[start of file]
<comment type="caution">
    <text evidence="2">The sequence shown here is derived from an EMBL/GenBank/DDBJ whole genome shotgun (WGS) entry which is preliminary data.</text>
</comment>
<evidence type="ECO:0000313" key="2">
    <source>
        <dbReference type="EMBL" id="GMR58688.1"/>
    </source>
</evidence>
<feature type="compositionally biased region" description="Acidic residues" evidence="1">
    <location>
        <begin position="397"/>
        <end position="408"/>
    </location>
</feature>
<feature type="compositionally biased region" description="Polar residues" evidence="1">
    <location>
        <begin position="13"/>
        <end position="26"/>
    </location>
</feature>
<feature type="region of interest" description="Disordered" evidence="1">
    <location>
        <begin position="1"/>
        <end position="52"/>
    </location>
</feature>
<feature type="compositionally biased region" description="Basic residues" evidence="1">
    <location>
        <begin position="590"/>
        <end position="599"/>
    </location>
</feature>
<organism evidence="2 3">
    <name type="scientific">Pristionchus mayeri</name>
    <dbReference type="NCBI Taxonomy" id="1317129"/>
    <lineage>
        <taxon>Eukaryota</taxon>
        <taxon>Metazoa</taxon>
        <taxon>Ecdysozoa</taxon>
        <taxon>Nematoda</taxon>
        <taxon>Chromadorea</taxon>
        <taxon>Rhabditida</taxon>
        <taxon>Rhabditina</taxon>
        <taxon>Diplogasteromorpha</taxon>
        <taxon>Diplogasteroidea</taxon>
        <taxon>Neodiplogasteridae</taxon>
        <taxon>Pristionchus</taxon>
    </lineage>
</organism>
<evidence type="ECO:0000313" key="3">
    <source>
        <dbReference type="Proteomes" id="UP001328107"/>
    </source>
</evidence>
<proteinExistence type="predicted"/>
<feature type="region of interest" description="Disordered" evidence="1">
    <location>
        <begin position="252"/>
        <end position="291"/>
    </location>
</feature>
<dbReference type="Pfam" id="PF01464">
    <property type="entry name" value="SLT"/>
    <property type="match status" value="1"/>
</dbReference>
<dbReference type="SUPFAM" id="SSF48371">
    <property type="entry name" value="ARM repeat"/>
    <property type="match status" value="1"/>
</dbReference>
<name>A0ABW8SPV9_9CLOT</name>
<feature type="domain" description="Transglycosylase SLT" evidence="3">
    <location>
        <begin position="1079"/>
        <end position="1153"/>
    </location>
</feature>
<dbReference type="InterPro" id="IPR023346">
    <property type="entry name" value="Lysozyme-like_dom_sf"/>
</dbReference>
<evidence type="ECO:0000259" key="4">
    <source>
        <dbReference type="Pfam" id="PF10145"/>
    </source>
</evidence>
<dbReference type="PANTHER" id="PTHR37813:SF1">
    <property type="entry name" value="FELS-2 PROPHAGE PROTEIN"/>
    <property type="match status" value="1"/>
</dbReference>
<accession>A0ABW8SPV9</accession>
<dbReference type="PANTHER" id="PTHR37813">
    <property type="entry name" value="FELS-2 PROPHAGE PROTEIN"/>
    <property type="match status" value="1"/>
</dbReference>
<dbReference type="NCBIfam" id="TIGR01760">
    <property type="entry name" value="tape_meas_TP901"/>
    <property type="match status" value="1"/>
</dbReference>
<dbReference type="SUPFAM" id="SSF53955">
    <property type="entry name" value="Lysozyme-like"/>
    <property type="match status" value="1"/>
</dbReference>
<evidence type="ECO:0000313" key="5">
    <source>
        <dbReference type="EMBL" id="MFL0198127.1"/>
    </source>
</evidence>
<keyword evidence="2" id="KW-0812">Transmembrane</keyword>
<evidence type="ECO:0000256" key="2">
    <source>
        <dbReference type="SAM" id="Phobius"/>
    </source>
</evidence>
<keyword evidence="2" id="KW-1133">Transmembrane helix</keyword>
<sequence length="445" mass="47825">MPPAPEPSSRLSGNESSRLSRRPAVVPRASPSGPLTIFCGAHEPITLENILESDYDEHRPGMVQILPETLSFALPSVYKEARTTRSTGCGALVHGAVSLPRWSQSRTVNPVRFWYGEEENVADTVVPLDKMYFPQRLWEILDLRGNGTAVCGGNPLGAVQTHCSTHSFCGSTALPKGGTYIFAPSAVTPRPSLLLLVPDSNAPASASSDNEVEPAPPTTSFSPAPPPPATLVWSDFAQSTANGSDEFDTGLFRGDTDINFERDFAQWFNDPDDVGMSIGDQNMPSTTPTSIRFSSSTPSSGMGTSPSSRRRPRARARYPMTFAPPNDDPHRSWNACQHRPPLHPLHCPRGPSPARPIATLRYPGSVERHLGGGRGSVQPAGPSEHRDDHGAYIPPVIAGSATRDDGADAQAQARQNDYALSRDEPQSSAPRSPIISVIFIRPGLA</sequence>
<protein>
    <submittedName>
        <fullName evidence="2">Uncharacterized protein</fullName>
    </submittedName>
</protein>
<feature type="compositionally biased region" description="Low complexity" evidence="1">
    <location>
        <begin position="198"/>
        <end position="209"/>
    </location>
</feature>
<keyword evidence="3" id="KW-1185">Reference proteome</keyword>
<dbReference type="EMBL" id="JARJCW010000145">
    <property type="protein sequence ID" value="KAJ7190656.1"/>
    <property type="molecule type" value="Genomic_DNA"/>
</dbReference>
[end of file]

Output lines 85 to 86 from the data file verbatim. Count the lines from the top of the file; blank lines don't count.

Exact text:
<dbReference type="PANTHER" id="PTHR37813:SF1">
    <property type="entry name" value="FELS-2 PROPHAGE PROTEIN"/>